Controversial decentralisation laws granting greater rights to ethnic Albanian minority narrowly passed 11 August, with 61 votes in 120-seat parliament. Decentralisation deal, which represents final phase of 2001 Ohrid accord (and is crucial to Macedonia’s EU membership bid), has polarised opinion and provoked riots. World Macedonian Congress (WMC) submitted approx. 180,000 signatures to force referendum on decentralisation plans. Parliament to set date for plebiscite – WMC calling for late November poll. Town of Struga, where opposition to plan is strongest, threatened to secede from Macedonia should decentralisation plans go ahead. Former interior minister Ljube Boskovski, suspected of murder of 7 migrants in 2001, arrested in Croatia 31 August, to be tried in Croatia.
Serbian PM Vojislav Kostunica continued to deny knowledge of Hague-indictees’ whereabouts. U.S. repeated demands for extradition of former Bosnian Serb military leader Ratko Mladic to Hague Tribunal along with all other indictees. Interethnic tensions in Vojvodina and subsequent Hungarian and Croatian government protests increased pressure on Serbian government to address issue. Montenegro’s governing Democratic Party of Socialists’ leader, Miodrag Vukovic, said 18 August that Montenegrin authorities to formally propose end of union talks in September, although Belgrade Agreement stipulates Serbia-Montenegro must hold parliamentary elections before referendum on future of state union. Milosevic trial resumed 31 August to hear long-delayed defence. Serbian local elections to be held 19 September.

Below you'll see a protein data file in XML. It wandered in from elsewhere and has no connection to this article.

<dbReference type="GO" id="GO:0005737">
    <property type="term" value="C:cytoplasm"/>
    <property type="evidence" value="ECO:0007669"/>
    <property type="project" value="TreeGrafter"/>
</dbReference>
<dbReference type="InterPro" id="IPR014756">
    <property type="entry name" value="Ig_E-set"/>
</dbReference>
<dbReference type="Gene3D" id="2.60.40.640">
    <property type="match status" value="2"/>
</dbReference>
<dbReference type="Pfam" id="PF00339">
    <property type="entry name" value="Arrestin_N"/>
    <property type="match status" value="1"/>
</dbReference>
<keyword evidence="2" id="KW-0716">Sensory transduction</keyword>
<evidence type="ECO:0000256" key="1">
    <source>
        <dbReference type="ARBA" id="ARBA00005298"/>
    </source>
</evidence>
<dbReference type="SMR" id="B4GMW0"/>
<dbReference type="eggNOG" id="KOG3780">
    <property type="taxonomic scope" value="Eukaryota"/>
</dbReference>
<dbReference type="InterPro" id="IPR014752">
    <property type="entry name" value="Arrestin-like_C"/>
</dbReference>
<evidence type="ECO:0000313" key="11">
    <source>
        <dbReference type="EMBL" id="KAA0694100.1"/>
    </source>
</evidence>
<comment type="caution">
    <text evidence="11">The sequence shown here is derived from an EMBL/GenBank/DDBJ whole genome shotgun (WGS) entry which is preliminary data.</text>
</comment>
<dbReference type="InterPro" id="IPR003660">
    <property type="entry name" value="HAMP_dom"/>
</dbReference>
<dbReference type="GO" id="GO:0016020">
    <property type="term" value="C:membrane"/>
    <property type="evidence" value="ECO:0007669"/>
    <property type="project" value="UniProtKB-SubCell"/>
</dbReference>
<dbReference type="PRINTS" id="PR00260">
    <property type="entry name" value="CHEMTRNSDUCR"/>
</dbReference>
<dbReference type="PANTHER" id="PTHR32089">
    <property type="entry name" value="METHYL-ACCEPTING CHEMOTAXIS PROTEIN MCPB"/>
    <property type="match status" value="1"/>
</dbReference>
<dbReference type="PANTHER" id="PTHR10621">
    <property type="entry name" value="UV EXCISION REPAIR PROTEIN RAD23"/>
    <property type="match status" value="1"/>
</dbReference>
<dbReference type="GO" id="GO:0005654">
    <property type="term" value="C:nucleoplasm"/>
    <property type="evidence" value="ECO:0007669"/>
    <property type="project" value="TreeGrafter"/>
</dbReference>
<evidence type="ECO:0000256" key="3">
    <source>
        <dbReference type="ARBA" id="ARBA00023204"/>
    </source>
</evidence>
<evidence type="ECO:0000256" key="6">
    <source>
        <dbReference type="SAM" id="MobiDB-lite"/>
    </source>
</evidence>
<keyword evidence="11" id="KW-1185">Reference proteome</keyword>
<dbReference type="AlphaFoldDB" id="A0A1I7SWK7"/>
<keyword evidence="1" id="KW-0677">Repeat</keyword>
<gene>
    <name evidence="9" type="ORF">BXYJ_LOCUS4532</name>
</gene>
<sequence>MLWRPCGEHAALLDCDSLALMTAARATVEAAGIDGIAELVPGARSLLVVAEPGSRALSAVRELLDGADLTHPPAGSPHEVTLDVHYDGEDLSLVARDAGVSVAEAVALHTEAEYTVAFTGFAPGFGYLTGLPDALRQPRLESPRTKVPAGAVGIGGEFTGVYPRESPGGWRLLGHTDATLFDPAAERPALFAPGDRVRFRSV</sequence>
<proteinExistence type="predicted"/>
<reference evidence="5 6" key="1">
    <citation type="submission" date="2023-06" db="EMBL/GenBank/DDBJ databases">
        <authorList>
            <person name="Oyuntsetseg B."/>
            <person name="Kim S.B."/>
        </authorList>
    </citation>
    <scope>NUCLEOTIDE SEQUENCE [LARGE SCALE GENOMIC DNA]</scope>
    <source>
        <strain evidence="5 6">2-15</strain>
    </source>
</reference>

Opposition rejected package of constitutional amendments proposed by President Robert Kocharian and endorsed by pro-government majority in parliament. (See also Nagorno-Karabakh below.)
Court upheld government’s July eviction of worshippers from Juma mosque in Baku. Human Rights Watch released report detailing government clampdown on press in aftermath of October 2003 presidential elections. Central Election Commission announced municipal elections to be held 17 December 2004. (See also Nagorno-Karabakh below.)